Global positioning system (GPS) has enabled a number of geographical applications over many years. Quite a lot of location-based services, however, still suffer from considerable positioning errors of GPS (usually 1 to 20 m in practice). In this study, we design and implement a high-accuracy global positioning solution based on GPS and human mobility captured by mobile phones. Our key observation is that smartphone-enabled dead reckoning supports accurate but local coordinates of users’ trajectories, while GPS provides global but inconsistent coordinates. Considering them simultaneously, we devise techniques to refine the global positioning results by fitting the global positions to the structure of locally measured ones, so the refined positioning results are more likely to elicit the ground truth.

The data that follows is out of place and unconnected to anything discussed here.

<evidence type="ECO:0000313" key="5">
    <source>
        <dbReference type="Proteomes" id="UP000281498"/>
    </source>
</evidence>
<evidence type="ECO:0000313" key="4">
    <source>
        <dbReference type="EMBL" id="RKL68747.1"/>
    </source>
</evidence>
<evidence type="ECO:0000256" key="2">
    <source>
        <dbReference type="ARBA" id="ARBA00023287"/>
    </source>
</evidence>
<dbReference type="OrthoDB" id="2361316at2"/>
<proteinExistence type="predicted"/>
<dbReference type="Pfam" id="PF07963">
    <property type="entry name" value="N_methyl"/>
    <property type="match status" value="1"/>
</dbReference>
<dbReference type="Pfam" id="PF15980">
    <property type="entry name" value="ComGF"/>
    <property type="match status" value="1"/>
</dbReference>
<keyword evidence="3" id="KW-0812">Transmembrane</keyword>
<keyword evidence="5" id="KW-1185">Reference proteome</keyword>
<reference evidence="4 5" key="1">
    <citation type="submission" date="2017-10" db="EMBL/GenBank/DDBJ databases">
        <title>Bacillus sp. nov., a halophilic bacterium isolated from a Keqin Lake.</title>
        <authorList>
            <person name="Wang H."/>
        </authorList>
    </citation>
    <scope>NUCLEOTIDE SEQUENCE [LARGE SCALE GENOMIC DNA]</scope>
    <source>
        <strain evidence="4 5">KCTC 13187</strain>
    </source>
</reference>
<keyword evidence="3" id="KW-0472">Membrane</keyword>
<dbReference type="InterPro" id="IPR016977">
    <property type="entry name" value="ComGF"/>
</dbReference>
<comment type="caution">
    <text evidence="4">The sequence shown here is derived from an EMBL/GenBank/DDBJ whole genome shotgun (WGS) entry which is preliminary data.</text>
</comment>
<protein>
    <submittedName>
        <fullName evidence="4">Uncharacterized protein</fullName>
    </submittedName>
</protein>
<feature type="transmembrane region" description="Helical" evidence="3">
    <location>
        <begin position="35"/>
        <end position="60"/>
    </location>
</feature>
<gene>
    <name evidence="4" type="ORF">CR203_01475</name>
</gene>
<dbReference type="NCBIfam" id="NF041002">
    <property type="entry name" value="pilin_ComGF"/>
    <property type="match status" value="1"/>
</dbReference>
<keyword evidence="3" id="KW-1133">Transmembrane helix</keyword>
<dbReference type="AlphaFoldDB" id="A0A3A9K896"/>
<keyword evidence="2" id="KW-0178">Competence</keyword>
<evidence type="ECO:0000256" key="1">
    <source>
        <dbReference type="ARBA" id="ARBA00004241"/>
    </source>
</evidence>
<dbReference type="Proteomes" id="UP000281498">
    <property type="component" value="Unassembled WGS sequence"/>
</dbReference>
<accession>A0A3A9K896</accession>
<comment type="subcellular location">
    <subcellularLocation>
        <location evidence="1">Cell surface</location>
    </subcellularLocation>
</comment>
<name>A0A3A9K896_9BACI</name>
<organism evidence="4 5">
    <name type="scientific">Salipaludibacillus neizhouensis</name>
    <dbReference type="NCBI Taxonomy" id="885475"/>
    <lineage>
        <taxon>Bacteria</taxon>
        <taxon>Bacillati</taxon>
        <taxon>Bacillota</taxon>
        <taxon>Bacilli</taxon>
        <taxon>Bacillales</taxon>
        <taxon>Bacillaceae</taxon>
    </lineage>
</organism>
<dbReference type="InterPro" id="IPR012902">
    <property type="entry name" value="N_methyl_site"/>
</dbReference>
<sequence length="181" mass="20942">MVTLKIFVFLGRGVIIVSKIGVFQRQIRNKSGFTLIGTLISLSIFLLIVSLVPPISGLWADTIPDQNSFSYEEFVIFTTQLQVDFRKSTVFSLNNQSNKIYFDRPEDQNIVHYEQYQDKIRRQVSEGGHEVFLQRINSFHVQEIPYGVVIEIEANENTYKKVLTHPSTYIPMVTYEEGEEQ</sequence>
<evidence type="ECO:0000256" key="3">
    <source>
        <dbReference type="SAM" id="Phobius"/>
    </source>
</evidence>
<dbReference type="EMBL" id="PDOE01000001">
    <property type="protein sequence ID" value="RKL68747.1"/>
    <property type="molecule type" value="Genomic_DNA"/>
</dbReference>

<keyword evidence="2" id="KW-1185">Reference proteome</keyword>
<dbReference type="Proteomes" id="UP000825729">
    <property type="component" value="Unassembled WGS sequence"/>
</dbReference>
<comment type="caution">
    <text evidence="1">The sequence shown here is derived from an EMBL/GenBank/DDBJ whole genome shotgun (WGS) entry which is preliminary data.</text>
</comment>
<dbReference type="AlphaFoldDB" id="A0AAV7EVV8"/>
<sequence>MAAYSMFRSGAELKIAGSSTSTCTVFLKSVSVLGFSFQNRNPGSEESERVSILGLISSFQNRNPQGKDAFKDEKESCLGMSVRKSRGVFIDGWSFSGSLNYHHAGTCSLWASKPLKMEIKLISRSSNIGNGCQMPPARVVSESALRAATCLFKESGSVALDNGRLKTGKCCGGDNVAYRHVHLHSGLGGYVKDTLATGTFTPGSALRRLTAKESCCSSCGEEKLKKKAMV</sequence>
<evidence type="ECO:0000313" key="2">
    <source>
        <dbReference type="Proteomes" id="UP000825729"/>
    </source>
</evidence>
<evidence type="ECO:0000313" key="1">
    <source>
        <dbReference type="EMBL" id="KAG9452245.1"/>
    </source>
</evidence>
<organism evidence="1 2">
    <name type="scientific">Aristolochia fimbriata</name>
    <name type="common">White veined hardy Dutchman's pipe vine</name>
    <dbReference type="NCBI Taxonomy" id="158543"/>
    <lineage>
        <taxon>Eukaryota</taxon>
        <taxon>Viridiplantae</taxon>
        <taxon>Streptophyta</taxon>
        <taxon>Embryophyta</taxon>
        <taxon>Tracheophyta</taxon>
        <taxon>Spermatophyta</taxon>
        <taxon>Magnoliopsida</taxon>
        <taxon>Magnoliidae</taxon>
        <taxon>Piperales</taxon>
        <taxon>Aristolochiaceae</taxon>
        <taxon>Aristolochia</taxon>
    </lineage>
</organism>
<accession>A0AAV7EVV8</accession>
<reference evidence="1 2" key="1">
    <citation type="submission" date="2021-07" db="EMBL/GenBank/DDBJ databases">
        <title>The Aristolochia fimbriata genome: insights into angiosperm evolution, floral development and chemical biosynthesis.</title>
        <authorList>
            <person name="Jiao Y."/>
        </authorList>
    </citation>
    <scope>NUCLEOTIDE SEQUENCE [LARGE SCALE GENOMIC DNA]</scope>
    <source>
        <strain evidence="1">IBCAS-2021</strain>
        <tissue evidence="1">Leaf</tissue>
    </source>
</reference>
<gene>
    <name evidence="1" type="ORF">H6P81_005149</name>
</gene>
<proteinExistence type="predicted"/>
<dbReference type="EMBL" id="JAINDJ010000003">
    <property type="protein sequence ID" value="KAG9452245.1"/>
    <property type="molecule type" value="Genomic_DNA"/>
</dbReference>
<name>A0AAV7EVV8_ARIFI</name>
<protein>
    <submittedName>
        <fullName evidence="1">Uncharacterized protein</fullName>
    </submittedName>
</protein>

We develop a prototype system, named GloCal, and conduct comprehensive experiments in both crowded urban and spacious suburban areas. The evaluation results show that GloCal can achieve 30 percent improvement on average error with respect to GPS. GloCal uses merely mobile phones and requires no infrastructure or additional reference information. As an effective and light-weight augmentation to global positioning, GloCal holds promise in real-world feasibility.